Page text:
One of the main novelties of the present model is that in contrast to the original one,8 it included regression of cirrhosis cases based on the available evidence that have demonstrated its ocurrence in patients achieving sustained virological response after long-term oral antiviral therapy.

The rates applied in the model (74% of cirrhosis regression at 5 years) corresponded to tenofovir,13 because, although a similar phenomenon seems to happen also following entecavir treatment,14 the reduced sample of cirrhotic patients in the studies avoided calculation of a regression rate.

Derived from published series, the HCC accumulated ratios at approximately 5-years of follow-up period, could be established from 6% to 19% for not treated populations, 2%26 to 16%27 in interferon treated patients, and 0.7%28 to 6.6%29 for oral antiviral therapies.

The design of the current model does not allow the distinction between pegylated interferon and oral antiviral, but the projected HCC incidences do not differ much more from the values here above mentioned, and are among the wide intervals showed. The estimated accumulated incidence of HCC at 5-years resulted around 7.6% in HBeAg-positive and 38% in HBeAg-negative populations for no treated patients. Incidences as low as 0.1% and 0% (for HBeAg- positive and HBeAg-negative cohorts, respectively) were observed following any treatment strategy. In line with conclusions from a recent review of the long-term efficacy of antiviral treatment in the prevention of HBV-related HCC30 the results from the present model confirmed the protective effect in lowering the risk of HCC development with the assessed treatment strategies.

Durable HBeAg seroconversion is an important therapeutic endopoint, associated to better outcomes.31 This effect was included in the the model, allowing patients to discontinúate the treatment. Adittionally to the associated reduction in total cost due to the lower drugs consumption over long time, there are other benefits difficult to quantify, in terms of patient quality of life that should be kept in mind.

The results from the sensitivity analyses confirmed robustness of the assumptions and the model.

The external validity of the results, in terms of transferability to other settings, particularly to routine clinical practice derives directly from the potential differences in patient management. These outcomes apply to Spain, should be precautionary interpreted in regard to a potential extrapolation to a different setting.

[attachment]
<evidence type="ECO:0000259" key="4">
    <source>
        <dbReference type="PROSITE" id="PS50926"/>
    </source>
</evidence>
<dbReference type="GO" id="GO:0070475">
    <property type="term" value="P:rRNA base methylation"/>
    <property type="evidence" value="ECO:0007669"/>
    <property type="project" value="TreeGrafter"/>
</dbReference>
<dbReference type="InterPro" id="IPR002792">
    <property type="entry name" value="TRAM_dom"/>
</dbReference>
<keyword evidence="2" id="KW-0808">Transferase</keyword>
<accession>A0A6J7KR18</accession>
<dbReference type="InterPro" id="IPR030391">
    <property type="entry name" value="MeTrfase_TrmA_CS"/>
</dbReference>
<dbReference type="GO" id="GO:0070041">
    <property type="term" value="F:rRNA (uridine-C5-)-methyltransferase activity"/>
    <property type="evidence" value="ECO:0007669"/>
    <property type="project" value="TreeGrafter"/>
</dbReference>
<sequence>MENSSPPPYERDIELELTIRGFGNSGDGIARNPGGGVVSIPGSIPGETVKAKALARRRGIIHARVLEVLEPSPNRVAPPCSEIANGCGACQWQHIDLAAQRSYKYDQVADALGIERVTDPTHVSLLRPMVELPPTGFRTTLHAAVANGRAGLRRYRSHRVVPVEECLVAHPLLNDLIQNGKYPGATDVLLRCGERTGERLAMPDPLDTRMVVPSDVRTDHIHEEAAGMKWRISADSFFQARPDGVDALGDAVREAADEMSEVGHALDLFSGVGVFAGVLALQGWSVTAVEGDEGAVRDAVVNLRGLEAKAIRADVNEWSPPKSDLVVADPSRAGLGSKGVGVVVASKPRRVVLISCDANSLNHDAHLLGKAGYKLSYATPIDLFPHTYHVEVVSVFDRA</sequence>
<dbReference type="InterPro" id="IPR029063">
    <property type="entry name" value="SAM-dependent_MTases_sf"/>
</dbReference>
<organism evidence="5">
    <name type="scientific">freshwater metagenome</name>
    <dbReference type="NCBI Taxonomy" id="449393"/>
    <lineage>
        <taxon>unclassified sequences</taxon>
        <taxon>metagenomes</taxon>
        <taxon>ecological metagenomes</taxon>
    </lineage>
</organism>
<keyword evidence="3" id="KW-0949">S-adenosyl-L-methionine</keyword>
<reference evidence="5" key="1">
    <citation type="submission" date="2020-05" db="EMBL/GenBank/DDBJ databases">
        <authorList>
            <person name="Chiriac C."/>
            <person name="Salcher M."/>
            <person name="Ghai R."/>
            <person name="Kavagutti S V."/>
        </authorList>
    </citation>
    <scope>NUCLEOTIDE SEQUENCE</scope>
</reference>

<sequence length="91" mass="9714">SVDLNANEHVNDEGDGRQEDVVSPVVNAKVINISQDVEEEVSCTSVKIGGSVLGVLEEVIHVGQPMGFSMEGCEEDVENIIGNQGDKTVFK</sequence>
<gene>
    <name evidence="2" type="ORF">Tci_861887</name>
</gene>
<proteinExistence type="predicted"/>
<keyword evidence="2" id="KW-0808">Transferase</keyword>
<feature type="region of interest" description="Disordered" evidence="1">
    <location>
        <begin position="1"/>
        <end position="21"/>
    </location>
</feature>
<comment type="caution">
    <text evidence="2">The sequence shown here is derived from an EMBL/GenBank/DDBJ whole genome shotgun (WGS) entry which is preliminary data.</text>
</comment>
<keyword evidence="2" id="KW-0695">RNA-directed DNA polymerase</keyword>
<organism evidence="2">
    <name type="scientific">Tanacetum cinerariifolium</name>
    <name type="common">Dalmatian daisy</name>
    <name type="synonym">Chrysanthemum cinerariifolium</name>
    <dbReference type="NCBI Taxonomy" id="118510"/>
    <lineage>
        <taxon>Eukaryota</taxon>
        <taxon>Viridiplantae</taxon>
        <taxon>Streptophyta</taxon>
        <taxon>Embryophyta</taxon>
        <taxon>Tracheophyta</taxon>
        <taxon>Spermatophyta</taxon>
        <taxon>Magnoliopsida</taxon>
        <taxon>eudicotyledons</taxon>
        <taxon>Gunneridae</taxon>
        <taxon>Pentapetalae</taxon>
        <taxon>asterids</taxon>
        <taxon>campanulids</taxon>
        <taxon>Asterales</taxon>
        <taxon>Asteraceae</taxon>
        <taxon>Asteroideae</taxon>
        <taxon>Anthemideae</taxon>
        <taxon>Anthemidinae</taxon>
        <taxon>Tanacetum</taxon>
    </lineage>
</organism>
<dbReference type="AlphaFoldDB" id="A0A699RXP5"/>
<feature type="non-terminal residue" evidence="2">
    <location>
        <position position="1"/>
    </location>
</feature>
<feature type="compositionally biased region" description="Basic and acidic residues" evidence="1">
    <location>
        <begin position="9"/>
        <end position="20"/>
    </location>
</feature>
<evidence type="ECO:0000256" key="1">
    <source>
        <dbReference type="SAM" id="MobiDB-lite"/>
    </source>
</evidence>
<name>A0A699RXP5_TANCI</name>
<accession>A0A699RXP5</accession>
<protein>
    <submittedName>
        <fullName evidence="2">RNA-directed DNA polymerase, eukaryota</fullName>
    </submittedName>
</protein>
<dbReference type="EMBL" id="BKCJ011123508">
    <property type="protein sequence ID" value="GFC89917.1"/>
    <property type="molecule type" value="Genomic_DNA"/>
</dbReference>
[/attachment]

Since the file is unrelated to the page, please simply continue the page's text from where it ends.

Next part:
Cost-effectiveness of CHB antiviral therapies have been examined by differents studies. Comparisons of cost estimates obtained from these studies are often difficult, due to differences on methodology (comparators, time horizon, perspective, year of analysis) and heterogeneity of populations. However, entecavir and tenofovir seem to be cost-effective interventions for the treatment of patients with CHB in many health systems 32

The current analyses aimed to estimate preventable burden of CHB, by means of establishment of available antiviral therapies. Any effort conducted to increase the treatment antiviral coverage in CHB populations, both HBeAg-positive and -negative would be accompanied by the long-term reduction of the CHB complications, as HCC cases mainly.

In conclusion, antiviral therapy must be a generalized option in CHB infected patients. Based on the present results any campaign designed to increase the coverage of treatment in CHB patients, would be efficient and should be encouraged in order to improve health benefits in infected patients, in terms of survival, and by reduction of HCC cases.

ABBREVIATIONS

CHB:

Chronic Hepatitis B.

EASL:

European Association for the Study of the Liver.

HBV:

Hepatitis B virus.

HCC:

Hepatocellular carcinoma.

ICER:

Incremental cost-effectiveness ratio.

LYG:

Life year gained.

Peg-IFN:

Pegylated interferon.

PSA:

Probabilistic sensitivity analysis.

QALY:

Quality adjusted life year.

ACKNOWLEDGEMENTS

Authors thank Virginia Lozano former employee by PORIB who provided support on input collection, and Teresa Caloto, former employee by Gilead Science who provided support on model's assumption validation and results interpretation.

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Received: August 29, 2016; Accepted: October 14, 2016

Correspondence and reprint request: Itziar Oyagüez, BSc, MSc. Pharmacoeconomics & Outcomes Research Iberia. PQ Joaquin Rodrigo 4-1. Pozuelo de Alarcón, 28224, Spain. Tel.: + 34 91-715-9147. Fax number: + 34 91-715-9469 E-mail: ioyaguez@porib.com

CONFLICT OF INTEREST AND FINANCIAL SUPPORT

The present work was done through an unrestricted grant receveived from Gilead, for input collection, model customization, data interpretation and medical writing.

MBrosa is an employee of Oblikue, a consultant company, responsable for modelling and analysis. IO and MAC are employees of Pharmacoeconomics & Outcomes Research Iberia (PORIB), a consultant company who received a grant for collecting data, reviewing the model's assumptions and drafting the manuscript. MR is an employee of Gilead Sciences. MButi declares have not any conflict of interest.

AUTHORS CONTRIBUTION

MBrosa, MButi, MR and MAC conceived the project. MBrosa developed the original model and performed the customization. IO and MAC, collected the inputs and drafted the manuscript. MButi and MR validated the inputs. All authors contributed to the data analysis and interpretation of the findings. All authors have read and approved the final version of the manuscript.